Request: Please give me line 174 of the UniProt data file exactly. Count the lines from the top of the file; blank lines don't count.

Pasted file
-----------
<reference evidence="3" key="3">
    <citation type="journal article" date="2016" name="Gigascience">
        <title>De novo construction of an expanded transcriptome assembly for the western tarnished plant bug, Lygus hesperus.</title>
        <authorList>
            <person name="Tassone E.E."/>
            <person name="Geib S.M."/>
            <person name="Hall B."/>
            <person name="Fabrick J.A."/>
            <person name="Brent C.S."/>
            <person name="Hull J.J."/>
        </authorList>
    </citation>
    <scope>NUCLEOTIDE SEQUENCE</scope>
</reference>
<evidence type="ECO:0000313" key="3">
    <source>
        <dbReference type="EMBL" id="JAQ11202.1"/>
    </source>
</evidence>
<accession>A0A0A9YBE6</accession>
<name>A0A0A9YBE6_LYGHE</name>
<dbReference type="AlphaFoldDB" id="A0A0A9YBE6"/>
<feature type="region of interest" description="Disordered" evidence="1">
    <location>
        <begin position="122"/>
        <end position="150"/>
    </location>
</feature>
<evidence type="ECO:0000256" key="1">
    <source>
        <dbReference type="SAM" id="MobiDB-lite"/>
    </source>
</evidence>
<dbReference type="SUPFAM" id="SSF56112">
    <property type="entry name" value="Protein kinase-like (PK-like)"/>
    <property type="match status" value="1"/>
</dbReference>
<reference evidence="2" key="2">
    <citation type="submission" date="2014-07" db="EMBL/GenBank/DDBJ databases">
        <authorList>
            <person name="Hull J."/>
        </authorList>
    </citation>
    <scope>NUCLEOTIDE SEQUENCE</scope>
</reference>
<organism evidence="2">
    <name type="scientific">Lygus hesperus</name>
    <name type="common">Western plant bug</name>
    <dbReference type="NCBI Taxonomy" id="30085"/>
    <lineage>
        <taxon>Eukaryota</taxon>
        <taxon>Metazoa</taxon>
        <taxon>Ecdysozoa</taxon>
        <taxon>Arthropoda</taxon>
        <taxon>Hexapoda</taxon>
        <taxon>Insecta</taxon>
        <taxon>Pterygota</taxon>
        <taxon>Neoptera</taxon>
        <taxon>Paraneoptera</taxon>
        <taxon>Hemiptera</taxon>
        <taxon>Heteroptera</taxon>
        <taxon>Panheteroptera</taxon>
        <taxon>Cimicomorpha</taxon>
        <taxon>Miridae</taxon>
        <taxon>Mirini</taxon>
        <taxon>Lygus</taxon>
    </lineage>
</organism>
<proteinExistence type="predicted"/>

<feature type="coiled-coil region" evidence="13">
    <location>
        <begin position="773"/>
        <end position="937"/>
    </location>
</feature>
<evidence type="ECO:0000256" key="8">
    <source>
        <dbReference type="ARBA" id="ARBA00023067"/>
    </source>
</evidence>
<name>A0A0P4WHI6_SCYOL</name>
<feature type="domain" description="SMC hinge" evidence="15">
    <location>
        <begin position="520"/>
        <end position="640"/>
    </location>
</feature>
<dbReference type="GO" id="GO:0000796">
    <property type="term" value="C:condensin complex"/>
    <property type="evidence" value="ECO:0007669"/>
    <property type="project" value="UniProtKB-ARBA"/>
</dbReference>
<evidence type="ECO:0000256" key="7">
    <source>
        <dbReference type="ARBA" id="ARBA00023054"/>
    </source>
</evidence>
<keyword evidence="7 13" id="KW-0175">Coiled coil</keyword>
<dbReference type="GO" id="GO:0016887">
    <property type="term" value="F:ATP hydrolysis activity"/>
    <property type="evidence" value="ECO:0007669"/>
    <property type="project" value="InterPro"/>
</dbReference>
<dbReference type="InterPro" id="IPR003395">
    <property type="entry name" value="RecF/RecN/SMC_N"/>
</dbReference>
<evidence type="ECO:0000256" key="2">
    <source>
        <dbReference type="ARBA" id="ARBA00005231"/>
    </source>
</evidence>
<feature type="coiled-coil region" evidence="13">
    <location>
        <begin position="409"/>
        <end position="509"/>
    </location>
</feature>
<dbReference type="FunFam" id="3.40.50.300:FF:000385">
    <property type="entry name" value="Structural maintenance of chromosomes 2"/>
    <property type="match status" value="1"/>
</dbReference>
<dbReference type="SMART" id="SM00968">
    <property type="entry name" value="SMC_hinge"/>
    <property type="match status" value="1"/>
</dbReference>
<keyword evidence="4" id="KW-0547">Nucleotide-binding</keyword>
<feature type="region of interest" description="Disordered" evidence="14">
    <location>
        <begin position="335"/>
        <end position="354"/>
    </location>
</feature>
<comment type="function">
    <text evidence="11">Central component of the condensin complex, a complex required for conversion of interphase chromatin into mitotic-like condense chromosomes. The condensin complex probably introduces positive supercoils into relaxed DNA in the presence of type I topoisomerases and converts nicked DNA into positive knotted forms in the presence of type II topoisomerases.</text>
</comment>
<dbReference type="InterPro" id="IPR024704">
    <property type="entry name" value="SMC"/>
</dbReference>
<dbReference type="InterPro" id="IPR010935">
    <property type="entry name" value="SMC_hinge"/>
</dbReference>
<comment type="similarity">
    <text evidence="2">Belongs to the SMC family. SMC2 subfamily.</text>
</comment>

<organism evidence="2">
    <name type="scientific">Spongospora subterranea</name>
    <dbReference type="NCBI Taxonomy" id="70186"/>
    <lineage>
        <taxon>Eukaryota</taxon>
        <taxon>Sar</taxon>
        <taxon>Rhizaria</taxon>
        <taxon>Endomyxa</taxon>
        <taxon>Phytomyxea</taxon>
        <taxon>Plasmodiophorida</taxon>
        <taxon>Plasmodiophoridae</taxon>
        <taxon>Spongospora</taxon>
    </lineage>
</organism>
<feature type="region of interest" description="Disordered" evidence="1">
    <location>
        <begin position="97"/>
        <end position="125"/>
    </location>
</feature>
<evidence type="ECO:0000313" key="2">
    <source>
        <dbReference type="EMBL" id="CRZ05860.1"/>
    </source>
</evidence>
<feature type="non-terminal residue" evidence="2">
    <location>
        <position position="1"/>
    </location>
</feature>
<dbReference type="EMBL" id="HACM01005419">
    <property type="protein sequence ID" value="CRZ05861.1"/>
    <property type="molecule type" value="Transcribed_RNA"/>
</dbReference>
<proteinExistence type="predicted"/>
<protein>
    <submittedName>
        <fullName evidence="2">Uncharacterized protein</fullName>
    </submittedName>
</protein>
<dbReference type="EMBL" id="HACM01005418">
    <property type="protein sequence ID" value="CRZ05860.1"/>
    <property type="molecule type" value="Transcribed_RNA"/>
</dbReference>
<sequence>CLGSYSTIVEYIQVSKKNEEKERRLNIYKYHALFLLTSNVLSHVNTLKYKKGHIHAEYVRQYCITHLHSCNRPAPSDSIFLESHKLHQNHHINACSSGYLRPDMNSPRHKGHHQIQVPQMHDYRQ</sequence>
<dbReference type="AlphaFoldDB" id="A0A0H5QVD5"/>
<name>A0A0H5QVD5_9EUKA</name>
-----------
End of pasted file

</feature>